Focus on Family: Argentina


Sr Mariela Rocchietti is from Mendiolaza, just to the north of the city of Córdoba, in Pope Francis’ native homeland of Argentina. She is currently completing her final year studies in Occupational Therapy and took a few minutes away from the books last week to give an Argentinean perspective on the upcoming World Meeting of Families.

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Sr Mariela, second from left, with some fellow univeristy students and their families.

What does the word ‘family’ mean to me? The family is the first place where we learn the values, principles and meaning of life. It is where we receive love and start to build relationships.  It is where values such as respect, love, tolerance, sharing, dialogue and trust are nurtured.

The family unit is the foundation stone that society is built on. However, it faces many challenges.

The economic downturn, along with the impact of consumerism, is leaving a visible footprint on family life.

It is quite common for both parents to spend many hours working just to meet both the basic family needs, in addition to the ‘needs’ that the advertisers make us feel we cannot do without.

For this reason, Sunday, traditionally a day of rest, has become a day like any other. 

All this means less time for families to spend time together and interact with each other. The lack of time due to work commitments, a fast-paced world and technology - which can isolate and disconnect us from family, inhibit dialogue and  the passing-on of values.

Today, the ‘family’ would be defined as mother, father, children, grandparents, cousins, aunts and uncles. This definition, too, is evolving.


A map of Argentina courtesy of Google Maps. The OLA communities are based in Córdoba and Buenos Aires.


My Family

Like Pope Francis, my family is also of Italian descent. My grandparents arrived in Argentina as immigrants from Italy. Their understanding and experience of family would have been much broader than what we could consider family today. Back then, whole families worked side-by-side, especially in the rural areas.

I grew up sowing peanuts on my grandparent’s farm. It was a labour intensive job and required many helping hands. For that reason, the peanut farm belonged to the entire family. These childhood experiences enabled me to get to know and connect with my grandmother’s brothers and sisters, and, in-turn, their own families.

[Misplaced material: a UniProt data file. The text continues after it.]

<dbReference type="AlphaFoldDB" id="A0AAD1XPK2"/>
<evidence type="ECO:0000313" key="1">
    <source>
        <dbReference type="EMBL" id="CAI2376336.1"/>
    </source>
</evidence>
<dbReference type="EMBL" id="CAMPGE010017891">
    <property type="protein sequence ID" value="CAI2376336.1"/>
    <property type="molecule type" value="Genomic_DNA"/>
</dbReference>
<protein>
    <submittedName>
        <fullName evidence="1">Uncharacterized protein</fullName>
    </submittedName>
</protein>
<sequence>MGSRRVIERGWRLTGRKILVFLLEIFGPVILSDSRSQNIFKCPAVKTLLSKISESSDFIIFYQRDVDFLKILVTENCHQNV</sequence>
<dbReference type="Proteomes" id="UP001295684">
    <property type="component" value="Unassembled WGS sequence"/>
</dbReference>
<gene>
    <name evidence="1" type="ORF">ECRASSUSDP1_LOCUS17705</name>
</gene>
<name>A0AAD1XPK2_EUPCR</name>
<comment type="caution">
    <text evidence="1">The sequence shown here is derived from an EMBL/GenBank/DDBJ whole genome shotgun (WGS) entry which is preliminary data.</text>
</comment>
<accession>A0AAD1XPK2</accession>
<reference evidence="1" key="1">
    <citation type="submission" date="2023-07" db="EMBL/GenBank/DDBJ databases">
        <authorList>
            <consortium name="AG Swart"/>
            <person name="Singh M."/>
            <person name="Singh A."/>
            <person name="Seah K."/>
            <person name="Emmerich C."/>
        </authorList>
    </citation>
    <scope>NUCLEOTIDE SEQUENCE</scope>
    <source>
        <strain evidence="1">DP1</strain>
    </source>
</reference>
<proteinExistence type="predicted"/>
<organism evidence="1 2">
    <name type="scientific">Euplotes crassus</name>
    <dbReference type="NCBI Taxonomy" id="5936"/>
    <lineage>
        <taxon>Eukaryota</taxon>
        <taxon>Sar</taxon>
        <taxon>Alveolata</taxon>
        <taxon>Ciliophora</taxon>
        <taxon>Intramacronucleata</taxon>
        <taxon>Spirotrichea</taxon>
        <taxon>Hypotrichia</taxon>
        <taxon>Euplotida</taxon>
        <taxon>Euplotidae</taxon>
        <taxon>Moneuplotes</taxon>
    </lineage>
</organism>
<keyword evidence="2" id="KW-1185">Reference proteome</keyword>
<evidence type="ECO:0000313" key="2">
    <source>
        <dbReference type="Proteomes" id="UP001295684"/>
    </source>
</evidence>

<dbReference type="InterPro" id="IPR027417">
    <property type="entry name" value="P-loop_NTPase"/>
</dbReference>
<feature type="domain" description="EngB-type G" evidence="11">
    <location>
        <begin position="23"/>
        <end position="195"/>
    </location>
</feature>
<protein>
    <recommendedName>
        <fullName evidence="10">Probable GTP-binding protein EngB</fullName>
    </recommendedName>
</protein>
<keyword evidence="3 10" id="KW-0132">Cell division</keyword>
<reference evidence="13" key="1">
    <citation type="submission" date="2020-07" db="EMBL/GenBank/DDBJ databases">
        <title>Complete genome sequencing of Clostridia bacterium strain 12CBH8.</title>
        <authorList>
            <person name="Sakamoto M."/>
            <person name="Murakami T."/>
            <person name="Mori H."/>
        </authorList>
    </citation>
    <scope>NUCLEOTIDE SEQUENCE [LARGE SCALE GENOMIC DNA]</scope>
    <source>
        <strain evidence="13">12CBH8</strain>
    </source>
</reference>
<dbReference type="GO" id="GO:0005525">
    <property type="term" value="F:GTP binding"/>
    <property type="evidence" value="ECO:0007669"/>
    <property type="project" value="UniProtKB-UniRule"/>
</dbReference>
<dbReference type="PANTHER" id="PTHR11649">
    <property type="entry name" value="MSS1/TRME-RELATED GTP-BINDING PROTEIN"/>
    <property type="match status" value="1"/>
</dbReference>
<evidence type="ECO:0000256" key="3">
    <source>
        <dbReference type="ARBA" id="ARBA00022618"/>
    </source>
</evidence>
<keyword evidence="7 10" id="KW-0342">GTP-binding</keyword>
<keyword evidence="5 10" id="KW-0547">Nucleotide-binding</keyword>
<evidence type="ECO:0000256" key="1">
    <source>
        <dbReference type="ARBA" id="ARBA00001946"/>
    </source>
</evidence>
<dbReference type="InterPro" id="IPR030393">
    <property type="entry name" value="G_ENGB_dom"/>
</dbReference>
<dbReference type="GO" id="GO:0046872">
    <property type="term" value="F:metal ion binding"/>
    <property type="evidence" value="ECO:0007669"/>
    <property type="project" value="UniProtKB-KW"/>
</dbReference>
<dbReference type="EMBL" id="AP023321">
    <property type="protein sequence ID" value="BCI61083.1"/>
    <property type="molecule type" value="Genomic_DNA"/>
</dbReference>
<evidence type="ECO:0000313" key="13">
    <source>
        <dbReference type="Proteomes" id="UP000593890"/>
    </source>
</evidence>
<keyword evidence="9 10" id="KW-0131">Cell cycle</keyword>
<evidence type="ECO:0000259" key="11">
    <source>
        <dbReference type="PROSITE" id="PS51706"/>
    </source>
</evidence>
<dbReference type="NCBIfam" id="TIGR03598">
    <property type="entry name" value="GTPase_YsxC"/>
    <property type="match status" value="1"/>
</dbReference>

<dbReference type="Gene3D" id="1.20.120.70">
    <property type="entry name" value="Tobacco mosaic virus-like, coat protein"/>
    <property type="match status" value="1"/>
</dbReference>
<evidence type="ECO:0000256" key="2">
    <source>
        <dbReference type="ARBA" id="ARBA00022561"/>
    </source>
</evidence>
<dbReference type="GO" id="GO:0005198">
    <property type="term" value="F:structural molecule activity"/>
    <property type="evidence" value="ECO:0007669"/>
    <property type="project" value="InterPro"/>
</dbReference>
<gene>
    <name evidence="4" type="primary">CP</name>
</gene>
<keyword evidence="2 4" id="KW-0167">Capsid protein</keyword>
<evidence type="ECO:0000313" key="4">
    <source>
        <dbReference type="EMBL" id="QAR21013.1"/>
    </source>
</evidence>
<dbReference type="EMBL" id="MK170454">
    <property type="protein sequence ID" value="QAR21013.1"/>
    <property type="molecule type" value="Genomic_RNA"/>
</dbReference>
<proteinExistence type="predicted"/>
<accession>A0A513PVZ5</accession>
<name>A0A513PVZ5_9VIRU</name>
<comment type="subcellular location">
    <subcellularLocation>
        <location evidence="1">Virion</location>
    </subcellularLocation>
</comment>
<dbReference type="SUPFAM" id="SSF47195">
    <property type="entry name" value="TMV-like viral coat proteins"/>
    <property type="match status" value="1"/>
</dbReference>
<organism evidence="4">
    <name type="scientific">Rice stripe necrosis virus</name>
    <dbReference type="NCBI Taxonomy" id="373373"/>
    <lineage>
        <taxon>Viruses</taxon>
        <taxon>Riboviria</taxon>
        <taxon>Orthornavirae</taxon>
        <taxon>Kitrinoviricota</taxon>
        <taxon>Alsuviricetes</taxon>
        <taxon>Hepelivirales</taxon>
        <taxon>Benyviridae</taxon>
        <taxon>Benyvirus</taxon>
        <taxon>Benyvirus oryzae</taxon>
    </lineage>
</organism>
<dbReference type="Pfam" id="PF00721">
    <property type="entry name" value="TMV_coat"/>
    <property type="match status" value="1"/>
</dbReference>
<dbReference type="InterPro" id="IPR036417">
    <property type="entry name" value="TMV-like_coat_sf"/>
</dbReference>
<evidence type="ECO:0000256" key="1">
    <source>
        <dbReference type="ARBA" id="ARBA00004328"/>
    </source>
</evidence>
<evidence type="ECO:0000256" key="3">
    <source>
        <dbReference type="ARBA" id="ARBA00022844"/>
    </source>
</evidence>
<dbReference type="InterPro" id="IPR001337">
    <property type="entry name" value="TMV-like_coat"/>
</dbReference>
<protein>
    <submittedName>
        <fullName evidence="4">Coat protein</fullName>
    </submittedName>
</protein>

While commercialism continues to chip away at ‘family time’, one particular family tradition is still very much holding its own. Here in Argentina, Sunday has always been a day for the family. Every week, families gather around the table for lunch. Who would be there? Normally, parents, brothers, sisters, grandparents, aunts, uncles, boyfriends, girlfriends, partners and friends – so a very big group! All the big family occasions are marked in the same way by gathering around the table and ‘breaking bread’ together.

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Sr Mariela with her two nieces, who are twins, and her father.


Culture of screens

In terms of the role of older people in our country, there is a big disparity between urban and rural areas. Generally the elderly are looked-up to in the country areas and have a say in family matters, culture and customs.

In urban centres, the elderly are typically in nursing homes. These places can tend to every possible health need an older person may have but they are removed from their closest family and the joy of watching their grandchildren grow-up.

The digital world is an alien one to many older people. Consequently, the learned experiences and wisdom of older people, along with their stories and advice, are virtually redundant for the younger generations due to the reduced opportunities for encounter. I guess it would be fair to say that the ‘culture of screens’ is affecting us all.

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Sr Mariela with her father.


OLA Family

I joined the OLA Sisters in 2002 before making my first profession in 2005. I took my final vows in 2014. Throughout my childhood and adolescence, I never really felt a particular ‘call’ to religious life. My journey of discernment started from the age of 25 years. My parents would be Catholic but they would not have been regular mass goers. It was my grandparents who taught me some of the rites and the corner stones of the faith. Once I decided to join the OLAs, my parents and my sister supported my decision. They continue to do so to this day. So now, I have two families!

The World Meeting of Families is a wonderful opportunity to tease-out the importance and value of family. The gathering is a gift. It will offer families a chance to share experiences, learnings and explore the impact of ‘family’ in our world. However, this gift comes with a little ‘homework’ i.e. putting into practice some of the learnings from the gathering. The upcoming World Meeting overflows with possibility for families across our globe.

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Members of the OLA community in Córdoba. Pictured, from left, are Srs Mariela, Edel, Liliana and Anna Rosa.



  • Click here to find our more about the work of the two OLA communities in Argentina.
  • Click here to visit the OLA Argentina Facebook page.
  • Sr Edel Mowah talk about her mission in an Argentenian hospice here.
  • Click here to read other articles in the 'Focus on Family' series.
  • Click here for more on the World Meeting of Families 2018.